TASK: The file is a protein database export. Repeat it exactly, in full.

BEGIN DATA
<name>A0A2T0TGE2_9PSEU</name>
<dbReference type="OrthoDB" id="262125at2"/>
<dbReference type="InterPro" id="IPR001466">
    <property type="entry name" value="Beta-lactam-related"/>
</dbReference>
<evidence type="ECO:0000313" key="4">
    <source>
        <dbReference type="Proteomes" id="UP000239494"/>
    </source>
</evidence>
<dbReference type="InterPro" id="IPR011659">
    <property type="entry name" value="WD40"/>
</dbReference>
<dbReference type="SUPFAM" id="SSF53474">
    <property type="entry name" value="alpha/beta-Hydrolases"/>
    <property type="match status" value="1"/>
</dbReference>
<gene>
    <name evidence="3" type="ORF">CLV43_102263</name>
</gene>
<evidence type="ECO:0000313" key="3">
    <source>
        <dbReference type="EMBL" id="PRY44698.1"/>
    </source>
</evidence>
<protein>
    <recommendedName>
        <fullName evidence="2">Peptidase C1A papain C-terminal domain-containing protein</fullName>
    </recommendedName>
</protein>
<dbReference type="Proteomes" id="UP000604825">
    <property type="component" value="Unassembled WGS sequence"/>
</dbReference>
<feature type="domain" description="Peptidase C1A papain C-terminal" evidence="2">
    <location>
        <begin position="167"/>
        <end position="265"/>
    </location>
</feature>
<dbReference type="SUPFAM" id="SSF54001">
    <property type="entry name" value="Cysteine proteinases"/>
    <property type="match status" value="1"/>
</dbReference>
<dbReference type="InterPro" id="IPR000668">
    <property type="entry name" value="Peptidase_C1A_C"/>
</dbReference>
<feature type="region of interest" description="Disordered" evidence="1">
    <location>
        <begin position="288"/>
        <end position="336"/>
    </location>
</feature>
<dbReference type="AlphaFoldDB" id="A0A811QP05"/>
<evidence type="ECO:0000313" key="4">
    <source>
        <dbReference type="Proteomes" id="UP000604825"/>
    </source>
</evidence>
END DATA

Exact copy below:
<name>A0A2T0TGE2_9PSEU</name>
<dbReference type="OrthoDB" id="262125at2"/>
<dbReference type="InterPro" id="IPR001466">
    <property type="entry name" value="Beta-lactam-related"/>
</dbReference>
<evidence type="ECO:0000313" key="4">
    <source>
        <dbReference type="Proteomes" id="UP000239494"/>
    </source>
</evidence>
<dbReference type="InterPro" id="IPR011659">
    <property type="entry name" value="WD40"/>
</dbReference>
<dbReference type="SUPFAM" id="SSF53474">
    <property type="entry name" value="alpha/beta-Hydrolases"/>
    <property type="match status" value="1"/>
</dbReference>
<gene>
    <name evidence="3" type="ORF">CLV43_102263</name>
</gene>
<evidence type="ECO:0000313" key="3">
    <source>
        <dbReference type="EMBL" id="PRY44698.1"/>
    </source>
</evidence>
<protein>
    <recommendedName>
        <fullName evidence="2">Peptidase C1A papain C-terminal domain-containing protein</fullName>
    </recommendedName>
</protein>
<dbReference type="Proteomes" id="UP000604825">
    <property type="component" value="Unassembled WGS sequence"/>
</dbReference>
<feature type="domain" description="Peptidase C1A papain C-terminal" evidence="2">
    <location>
        <begin position="167"/>
        <end position="265"/>
    </location>
</feature>
<dbReference type="SUPFAM" id="SSF54001">
    <property type="entry name" value="Cysteine proteinases"/>
    <property type="match status" value="1"/>
</dbReference>
<dbReference type="InterPro" id="IPR000668">
    <property type="entry name" value="Peptidase_C1A_C"/>
</dbReference>
<feature type="region of interest" description="Disordered" evidence="1">
    <location>
        <begin position="288"/>
        <end position="336"/>
    </location>
</feature>
<dbReference type="AlphaFoldDB" id="A0A811QP05"/>
<evidence type="ECO:0000313" key="4">
    <source>
        <dbReference type="Proteomes" id="UP000604825"/>
    </source>
</evidence>